This Supply Chain Stock Coverage example Power BI report is a very real-world example of client work that we’ve done. Although we haven’t built this specific dashboard for clients before, many of the concepts, views, capabilities, and metrics we use are ones we’ve found repeated through Supply Chain projects, particularly with our CPG clients.
Especially in the post-pandemic business environment, the importance of managing and gaining visibility into your Supply Chain is at an all-time high.
This report is meant for any logistics or supply chain analyst or buyers in a number of lines of business, particularly at high-volume companies such as Retail or CPG. Anyone interacting with the supply chain from start to finish could be a potential user, including buyers, plant managers, relationship managers, or finance managers.
For example, a finance manager will need to project profit derived from product sales by store, which will require a knowledge of how many units of product will be available throughout a given quarter. By using this report, you can understand current inventory levels and average consumption of different products to more accurately forecast sales.
This report shows some of the most vital aspects of your supply chain: usage, inventory, and coverage metrics. For usage, you can see the historical trends and some YTD usage metrics. You can also analyze the seasonal usage of products and the average daily usage of different products. For more information about the different pages, you can find the hover over the “Hover for Details” text and look at the tooltip.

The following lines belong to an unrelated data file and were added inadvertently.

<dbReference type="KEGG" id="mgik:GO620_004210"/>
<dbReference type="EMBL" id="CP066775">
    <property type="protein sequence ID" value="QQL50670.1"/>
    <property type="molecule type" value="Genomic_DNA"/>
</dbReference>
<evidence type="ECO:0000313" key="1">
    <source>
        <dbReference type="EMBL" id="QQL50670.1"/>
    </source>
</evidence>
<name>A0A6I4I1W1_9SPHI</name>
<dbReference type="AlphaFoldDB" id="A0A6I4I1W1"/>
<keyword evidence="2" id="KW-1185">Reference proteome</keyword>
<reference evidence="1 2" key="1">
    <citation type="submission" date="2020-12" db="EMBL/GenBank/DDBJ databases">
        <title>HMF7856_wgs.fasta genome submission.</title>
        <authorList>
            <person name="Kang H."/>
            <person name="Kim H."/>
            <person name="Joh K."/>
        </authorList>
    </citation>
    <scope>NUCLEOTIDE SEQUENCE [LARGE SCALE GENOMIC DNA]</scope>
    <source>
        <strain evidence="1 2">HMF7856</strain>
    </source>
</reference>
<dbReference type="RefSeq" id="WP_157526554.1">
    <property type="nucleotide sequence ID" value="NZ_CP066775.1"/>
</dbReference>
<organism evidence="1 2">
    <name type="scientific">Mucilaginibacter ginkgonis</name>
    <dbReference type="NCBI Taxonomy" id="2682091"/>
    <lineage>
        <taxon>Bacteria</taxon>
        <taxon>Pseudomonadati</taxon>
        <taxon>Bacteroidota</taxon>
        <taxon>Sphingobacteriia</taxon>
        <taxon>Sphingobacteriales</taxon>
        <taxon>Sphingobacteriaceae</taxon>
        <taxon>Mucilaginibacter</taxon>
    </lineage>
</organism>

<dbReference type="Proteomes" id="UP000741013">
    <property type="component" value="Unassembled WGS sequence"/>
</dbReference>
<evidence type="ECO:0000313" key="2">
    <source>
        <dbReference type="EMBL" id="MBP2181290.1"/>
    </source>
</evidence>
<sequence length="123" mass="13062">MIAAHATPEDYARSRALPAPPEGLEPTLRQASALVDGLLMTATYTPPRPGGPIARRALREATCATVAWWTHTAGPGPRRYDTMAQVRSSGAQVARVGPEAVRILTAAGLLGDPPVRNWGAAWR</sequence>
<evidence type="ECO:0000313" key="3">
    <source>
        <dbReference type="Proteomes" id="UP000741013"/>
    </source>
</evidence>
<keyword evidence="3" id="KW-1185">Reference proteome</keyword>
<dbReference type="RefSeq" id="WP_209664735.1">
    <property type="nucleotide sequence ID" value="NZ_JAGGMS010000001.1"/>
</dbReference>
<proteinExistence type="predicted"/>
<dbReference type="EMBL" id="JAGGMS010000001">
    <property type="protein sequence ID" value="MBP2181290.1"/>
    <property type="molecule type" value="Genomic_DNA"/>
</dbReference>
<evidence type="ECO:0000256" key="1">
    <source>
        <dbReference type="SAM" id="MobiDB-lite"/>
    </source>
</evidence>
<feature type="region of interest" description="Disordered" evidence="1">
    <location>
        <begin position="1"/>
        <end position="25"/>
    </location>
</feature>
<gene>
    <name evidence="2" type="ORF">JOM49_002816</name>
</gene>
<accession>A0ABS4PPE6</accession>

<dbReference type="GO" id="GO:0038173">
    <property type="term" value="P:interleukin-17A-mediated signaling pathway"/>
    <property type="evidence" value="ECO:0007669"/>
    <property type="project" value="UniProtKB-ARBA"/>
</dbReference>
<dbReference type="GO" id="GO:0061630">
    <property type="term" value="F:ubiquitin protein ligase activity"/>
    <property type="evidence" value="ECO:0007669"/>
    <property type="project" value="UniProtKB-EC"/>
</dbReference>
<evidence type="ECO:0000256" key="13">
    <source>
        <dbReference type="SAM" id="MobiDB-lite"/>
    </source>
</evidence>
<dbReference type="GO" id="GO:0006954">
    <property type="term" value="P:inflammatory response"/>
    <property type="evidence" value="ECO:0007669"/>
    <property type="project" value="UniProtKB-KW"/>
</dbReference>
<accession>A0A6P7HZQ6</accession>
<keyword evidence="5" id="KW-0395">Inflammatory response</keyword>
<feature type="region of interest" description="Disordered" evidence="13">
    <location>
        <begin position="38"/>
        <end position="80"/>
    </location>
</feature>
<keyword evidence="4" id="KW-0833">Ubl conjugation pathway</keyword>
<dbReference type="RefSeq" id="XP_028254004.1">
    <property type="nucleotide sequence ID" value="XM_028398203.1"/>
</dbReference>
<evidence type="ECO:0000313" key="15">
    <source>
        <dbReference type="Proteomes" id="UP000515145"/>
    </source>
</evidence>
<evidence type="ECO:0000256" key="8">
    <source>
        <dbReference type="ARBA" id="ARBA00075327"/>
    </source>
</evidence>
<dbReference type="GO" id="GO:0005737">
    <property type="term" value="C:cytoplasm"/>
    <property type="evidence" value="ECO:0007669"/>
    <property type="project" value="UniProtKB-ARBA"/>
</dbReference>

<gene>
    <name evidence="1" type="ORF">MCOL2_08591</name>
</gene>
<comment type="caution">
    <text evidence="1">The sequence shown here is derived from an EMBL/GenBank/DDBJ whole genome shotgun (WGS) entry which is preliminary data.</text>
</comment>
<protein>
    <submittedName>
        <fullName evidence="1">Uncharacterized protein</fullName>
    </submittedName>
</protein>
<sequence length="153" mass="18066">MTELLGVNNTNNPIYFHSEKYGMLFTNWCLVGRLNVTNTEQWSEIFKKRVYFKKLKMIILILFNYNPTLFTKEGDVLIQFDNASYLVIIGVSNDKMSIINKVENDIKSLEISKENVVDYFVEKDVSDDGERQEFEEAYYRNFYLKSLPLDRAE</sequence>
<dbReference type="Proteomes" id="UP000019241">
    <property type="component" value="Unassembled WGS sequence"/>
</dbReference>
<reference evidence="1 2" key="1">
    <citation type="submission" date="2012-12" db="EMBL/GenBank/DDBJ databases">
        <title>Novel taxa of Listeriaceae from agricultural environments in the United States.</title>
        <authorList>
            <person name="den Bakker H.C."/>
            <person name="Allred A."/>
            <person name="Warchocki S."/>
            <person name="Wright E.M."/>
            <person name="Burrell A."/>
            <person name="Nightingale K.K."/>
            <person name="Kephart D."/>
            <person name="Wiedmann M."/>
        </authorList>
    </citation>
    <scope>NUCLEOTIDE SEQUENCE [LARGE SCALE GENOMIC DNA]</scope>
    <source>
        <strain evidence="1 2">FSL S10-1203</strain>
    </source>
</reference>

The inventory page allows you to look at how many products are in stock and how many are above their safety stock thresholds. You can then see what product sub-groups are struggling to maintain aggregate safety stock levels. This can give inventory managers insight into how the supply chains of different product types are managed.
The stock coverage view shows you how many days of coverage you have for each product which will dictate your ordering behavior. In this scenario, we assume a 7-day buffer, so if your coverage time is less than 7 days, we provide an indicator for you to order more products. The coverage metrics are very common in client supply chain projects and are generally seen as an industry standard for measuring supply chain health.
Throughout the report, you can right-click and drill-through to the Details tab, which will enable you to see the row-level detail for the different metrics in the report. By providing these different granularities of data, users can explore the data and find answers to the questions within the context of this report, hopefully minimizing the number of times users will have to export data to Excel and find their answers there.
We hope you found this report useful in giving you ideas on leveraging Power BI to create reports that will provide you with visibility and insight into your supply chain.
If you are interested in hearing more about our other client use cases and having a team of our Power BI experts build a solution for you, please feel free to reach out! You can find out more about our Power BI practice at this link.
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